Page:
Secretary of State Should be Non-Partisan
The secretary of state is California's chief elections officer,
charged with ensuring that our elections are fairly and efficiently
conducted, that elections laws are administered uniformly and that the
administration of the elections process remains free from partisan bias.
The officer charged with such responsibilities should be elected as a
nonpartisan officer as a matter of law. Under current law, the political
parities choose nominees for secretary of state at the primary election
and the voters then select among partisan candidates in the general
election. The result has been a partisan secretary of state who is
expected to pursue the agenda of whatever party he or she represents.
But like oil and water, partisanship and fair elections just don't
To be sure, we have been fortunate in recent years. March Fong Eu,
although elected a Democrat, established a tradition of conducting our
elections in a nonpartisan fashion that has become a model for much of
the nation. This was in spite of routine pressure to further specific
partisan agendas. Much of that pressure can be eliminated by making the
secretary of state a nonpartisan office.
Understandably, the idea is not a popular one among many party
regulars. I was recently booed by delegates at the Democratic Party
Convention in Los Angeles when I advocated the idea. Many party regulars
in both major political parties believe that the secretary of state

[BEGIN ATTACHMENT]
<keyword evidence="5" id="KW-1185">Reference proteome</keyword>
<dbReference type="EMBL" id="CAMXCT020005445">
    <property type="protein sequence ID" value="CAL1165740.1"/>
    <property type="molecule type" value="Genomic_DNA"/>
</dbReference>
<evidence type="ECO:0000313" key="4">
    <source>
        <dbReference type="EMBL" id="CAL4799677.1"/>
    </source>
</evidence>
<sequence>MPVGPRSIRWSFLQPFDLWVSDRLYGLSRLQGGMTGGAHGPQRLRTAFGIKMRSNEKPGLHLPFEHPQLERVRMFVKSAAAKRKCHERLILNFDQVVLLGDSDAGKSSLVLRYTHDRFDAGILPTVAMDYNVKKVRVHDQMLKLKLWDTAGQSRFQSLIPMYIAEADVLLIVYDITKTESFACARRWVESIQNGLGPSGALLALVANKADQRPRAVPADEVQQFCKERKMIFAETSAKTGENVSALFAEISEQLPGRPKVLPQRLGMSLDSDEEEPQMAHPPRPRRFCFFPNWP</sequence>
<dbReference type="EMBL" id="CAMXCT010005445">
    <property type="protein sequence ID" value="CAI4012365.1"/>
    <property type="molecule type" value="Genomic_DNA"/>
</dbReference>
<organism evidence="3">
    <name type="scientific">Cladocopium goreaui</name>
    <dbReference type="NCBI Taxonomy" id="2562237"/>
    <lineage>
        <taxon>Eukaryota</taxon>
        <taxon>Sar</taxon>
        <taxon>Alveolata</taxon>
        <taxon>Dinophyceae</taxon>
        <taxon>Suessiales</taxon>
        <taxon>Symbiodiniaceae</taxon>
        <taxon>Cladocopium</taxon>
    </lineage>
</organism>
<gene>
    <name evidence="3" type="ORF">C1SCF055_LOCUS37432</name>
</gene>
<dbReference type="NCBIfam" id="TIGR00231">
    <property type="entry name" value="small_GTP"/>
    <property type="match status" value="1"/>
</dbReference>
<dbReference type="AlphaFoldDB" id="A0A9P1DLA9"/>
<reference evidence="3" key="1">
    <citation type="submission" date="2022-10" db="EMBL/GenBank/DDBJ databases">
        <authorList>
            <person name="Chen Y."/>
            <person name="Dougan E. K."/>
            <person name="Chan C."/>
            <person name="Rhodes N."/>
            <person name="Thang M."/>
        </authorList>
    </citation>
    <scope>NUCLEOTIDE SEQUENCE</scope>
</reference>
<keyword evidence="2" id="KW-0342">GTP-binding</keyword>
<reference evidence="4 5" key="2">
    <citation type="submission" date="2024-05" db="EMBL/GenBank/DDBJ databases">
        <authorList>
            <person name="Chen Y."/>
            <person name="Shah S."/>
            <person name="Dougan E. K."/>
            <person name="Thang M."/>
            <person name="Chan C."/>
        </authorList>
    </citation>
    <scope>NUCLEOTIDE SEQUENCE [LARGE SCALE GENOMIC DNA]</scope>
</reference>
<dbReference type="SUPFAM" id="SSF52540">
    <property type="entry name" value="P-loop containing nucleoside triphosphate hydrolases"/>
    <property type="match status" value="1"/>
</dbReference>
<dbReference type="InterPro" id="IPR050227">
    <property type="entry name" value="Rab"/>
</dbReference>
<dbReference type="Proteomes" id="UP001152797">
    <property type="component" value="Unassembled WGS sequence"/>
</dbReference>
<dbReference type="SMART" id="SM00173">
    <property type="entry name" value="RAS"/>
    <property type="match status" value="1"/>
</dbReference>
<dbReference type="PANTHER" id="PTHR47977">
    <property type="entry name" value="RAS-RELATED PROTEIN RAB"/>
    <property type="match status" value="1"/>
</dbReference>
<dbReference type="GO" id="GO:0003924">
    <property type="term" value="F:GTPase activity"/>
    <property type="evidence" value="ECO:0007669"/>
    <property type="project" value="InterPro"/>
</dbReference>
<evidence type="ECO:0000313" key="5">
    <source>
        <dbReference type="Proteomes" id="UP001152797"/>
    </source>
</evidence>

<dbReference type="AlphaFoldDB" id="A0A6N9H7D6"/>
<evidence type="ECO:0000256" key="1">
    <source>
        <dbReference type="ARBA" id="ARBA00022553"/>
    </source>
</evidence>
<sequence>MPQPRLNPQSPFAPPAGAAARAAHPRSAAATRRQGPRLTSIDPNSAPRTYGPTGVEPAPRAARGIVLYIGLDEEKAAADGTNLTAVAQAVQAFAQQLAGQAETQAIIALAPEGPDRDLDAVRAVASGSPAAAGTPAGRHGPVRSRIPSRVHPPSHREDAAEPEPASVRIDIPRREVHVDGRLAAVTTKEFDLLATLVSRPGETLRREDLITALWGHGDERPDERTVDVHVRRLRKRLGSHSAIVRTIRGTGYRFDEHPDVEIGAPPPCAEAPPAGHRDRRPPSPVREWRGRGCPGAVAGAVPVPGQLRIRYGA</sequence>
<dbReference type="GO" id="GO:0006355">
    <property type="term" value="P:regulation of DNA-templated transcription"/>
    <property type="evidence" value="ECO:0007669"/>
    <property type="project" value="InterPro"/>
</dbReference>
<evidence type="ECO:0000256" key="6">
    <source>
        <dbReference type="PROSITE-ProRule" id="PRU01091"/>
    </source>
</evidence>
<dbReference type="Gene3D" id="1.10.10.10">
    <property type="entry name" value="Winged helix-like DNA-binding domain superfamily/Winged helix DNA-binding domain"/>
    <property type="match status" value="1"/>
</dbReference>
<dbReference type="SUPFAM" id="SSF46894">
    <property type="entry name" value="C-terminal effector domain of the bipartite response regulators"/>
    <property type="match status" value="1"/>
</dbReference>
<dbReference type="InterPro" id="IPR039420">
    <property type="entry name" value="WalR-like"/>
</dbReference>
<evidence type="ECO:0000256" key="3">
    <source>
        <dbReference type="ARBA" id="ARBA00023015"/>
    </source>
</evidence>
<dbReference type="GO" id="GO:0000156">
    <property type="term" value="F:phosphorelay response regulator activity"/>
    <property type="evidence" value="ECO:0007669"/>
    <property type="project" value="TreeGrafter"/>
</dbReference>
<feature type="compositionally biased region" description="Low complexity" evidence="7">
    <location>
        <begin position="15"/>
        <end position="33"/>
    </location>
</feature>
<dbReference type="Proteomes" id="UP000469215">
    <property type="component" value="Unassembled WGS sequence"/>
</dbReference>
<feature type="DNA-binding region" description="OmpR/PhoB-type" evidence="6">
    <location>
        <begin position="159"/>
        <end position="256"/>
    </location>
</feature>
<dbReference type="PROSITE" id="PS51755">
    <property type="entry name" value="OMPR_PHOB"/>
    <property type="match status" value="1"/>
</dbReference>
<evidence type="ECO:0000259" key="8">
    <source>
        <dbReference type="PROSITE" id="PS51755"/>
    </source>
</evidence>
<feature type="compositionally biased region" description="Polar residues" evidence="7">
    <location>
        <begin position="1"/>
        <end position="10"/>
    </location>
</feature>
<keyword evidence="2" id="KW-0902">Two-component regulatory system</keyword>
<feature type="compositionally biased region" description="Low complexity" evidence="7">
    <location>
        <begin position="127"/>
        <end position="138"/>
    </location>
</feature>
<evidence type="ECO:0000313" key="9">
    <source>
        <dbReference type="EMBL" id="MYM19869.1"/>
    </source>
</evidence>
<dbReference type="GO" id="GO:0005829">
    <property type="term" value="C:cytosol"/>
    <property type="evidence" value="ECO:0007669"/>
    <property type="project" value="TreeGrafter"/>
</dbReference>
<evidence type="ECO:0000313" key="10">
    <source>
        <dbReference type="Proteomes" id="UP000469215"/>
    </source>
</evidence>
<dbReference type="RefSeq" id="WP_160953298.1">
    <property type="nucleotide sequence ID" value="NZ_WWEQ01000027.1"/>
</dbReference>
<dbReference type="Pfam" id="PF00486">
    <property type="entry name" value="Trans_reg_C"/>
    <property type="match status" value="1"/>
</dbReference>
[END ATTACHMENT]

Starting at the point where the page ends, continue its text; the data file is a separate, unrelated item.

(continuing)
should use the office to further party goals. In so urging, they fail to
understand what this office is all about-the fair conduct of
elections without regard to partisan interests.
Party labels are important, of course, in assisting the voters in
understanding the philosophies of candidates for office. But the
secretary of state is not in the business of promoting the party line.
The secretary of state is in the business of making sure that all
candidates of all parties are treated fairly in terms of the
A party label on the ballot by the candidate's name doesn't help
voters at all in choosing a secretary of state who will do the job he or
she is elected to do.
For these reasons, I proposed legislation earlier this year to place
on the ballot a measure to amend the state constitution to make the
office of secretary of state nonpartisan.
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